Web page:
I also try to get it all done well in advance (or even throughout the year, with an eye out for sales) so I don’t have to endure the hype (and triggers) I might find in toy stores.

    Like you, I get very few gifts. One of my sisters and I have agreed that we will only exchange gifts if we are together on Christmas Day, and that extends too to her daughters and their children. Same goes with another sister-in-law. I also have a cut-off at age 18 for nieces and nephews.

    Christmas for me now is my tree and the food and the pohutukawa blooms on the trees outside, not the presents. I’m okay with that, but I’m always a little sad at the silence in the house when the in-laws go home. I admit that I’m always a bit relieved when Christmas is over, but I know I’m not alone in that, and it is a hard time for many people – whether we have children or not. My mother, for example, always hated Christmas, the stress, the pressure, etc.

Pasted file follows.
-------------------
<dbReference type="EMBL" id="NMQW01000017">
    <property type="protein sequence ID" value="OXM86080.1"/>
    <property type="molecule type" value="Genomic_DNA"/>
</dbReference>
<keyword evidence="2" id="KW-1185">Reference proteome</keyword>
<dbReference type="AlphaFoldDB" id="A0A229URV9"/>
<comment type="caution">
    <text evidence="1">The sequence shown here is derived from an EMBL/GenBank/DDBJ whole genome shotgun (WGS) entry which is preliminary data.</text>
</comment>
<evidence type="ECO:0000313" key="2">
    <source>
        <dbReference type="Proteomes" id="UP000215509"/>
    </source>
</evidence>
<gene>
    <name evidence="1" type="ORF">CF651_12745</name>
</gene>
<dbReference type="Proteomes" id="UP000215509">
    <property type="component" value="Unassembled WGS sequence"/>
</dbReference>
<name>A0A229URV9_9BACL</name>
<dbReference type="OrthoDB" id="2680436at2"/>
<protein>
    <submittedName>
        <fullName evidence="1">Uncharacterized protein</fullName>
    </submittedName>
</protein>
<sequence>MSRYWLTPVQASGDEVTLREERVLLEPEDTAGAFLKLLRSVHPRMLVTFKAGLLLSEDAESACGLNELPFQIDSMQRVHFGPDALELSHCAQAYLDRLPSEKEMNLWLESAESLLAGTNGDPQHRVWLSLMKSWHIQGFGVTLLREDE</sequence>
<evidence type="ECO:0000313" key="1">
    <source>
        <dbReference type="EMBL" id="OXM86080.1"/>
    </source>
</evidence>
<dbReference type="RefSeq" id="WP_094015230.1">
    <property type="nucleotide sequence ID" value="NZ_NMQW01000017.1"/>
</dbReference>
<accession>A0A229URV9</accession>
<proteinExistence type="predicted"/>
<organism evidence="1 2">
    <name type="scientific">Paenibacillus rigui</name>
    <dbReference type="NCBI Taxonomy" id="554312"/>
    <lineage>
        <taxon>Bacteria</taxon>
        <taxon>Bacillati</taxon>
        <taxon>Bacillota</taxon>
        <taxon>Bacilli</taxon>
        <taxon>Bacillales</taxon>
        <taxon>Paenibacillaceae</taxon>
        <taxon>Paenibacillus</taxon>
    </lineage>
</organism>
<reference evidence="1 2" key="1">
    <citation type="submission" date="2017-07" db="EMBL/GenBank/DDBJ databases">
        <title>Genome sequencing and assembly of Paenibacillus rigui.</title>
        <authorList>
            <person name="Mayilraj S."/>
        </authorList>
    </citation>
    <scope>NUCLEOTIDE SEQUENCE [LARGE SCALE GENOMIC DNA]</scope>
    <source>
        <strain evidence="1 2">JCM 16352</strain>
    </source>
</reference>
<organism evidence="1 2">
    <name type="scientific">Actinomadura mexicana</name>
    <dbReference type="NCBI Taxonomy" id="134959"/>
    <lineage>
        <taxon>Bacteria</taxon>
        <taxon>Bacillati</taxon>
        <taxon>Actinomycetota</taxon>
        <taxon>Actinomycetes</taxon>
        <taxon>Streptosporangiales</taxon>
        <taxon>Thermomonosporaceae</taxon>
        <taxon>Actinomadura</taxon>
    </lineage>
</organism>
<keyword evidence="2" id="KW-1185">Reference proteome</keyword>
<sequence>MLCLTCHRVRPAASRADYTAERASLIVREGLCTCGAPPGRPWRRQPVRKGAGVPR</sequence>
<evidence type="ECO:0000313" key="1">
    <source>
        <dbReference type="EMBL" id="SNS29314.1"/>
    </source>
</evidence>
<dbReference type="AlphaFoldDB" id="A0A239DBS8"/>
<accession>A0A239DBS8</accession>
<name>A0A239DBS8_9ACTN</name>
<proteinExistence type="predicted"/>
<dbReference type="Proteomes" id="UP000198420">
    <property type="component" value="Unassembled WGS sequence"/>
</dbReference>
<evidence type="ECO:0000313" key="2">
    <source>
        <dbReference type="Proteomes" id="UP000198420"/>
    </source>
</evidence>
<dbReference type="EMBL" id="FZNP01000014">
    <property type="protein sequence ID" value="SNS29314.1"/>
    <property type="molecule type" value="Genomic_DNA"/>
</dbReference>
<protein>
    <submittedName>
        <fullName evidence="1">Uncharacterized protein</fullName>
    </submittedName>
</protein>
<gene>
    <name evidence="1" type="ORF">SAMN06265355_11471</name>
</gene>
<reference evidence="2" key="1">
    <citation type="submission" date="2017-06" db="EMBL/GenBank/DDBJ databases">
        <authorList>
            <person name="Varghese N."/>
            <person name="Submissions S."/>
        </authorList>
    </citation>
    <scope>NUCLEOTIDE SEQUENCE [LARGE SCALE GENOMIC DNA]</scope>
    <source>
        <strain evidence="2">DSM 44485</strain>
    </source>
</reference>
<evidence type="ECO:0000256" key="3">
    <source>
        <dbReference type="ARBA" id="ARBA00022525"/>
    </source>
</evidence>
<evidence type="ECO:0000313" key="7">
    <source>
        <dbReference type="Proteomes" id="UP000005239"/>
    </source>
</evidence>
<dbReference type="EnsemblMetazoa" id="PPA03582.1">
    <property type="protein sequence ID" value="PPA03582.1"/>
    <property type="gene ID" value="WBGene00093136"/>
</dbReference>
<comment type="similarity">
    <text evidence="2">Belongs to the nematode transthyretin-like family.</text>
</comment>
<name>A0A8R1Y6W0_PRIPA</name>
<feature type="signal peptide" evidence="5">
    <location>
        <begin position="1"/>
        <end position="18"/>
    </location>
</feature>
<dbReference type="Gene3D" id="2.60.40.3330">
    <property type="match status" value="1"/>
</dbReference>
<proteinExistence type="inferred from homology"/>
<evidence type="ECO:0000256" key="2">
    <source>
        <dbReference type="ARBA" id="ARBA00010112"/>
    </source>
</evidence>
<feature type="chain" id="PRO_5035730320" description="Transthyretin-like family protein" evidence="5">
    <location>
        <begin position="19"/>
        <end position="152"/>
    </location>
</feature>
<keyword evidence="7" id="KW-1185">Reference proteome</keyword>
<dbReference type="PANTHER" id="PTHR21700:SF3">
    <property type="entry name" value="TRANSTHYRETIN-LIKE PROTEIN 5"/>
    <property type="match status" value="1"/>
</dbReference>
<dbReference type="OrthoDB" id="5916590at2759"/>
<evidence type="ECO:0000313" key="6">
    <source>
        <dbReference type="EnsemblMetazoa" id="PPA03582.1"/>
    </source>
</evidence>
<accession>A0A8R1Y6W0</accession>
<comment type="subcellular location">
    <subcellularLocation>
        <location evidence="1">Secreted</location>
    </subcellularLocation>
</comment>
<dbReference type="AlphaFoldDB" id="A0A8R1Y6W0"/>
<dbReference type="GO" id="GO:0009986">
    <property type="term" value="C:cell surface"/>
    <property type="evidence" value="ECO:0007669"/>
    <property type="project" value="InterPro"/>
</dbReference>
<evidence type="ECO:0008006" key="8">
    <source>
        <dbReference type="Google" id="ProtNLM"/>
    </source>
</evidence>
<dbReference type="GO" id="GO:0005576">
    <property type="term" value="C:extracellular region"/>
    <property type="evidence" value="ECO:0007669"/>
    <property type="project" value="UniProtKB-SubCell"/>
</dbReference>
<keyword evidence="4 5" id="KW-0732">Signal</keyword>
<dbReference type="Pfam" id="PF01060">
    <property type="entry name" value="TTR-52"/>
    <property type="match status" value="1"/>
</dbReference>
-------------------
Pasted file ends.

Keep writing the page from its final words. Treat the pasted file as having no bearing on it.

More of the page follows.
2. I don’t mind Christmas shopping, and I only shop for three kids these days — the two little girls, ages 3 & 6, whom I refer to as “the Little Princesses” on my blog (my parents’ neighbours’ granddaughters), and stepMIL’s grandson, who is 9. I usually buy clothes for the girls (something sparkly or with unicorns is usually a big hit, lol) and the boy is usually happy to get an iTunes gift card. We also give cash to our two adult nephews, although I am not sure how long we will continue to do that. Perhaps if & when some great-nieces & nephews come around, we’ll switch to giving presents to them instead. 😉 As you’ve observed, we usually give a lot more than we wind up getting. It’s not so much Christmas, because there is sort of an element of reciprocity there… it’s all the other stuff — the baptisms, kids’ first and other birthday parties, first communions & confirmations, and later weddings & bridal & baby showers…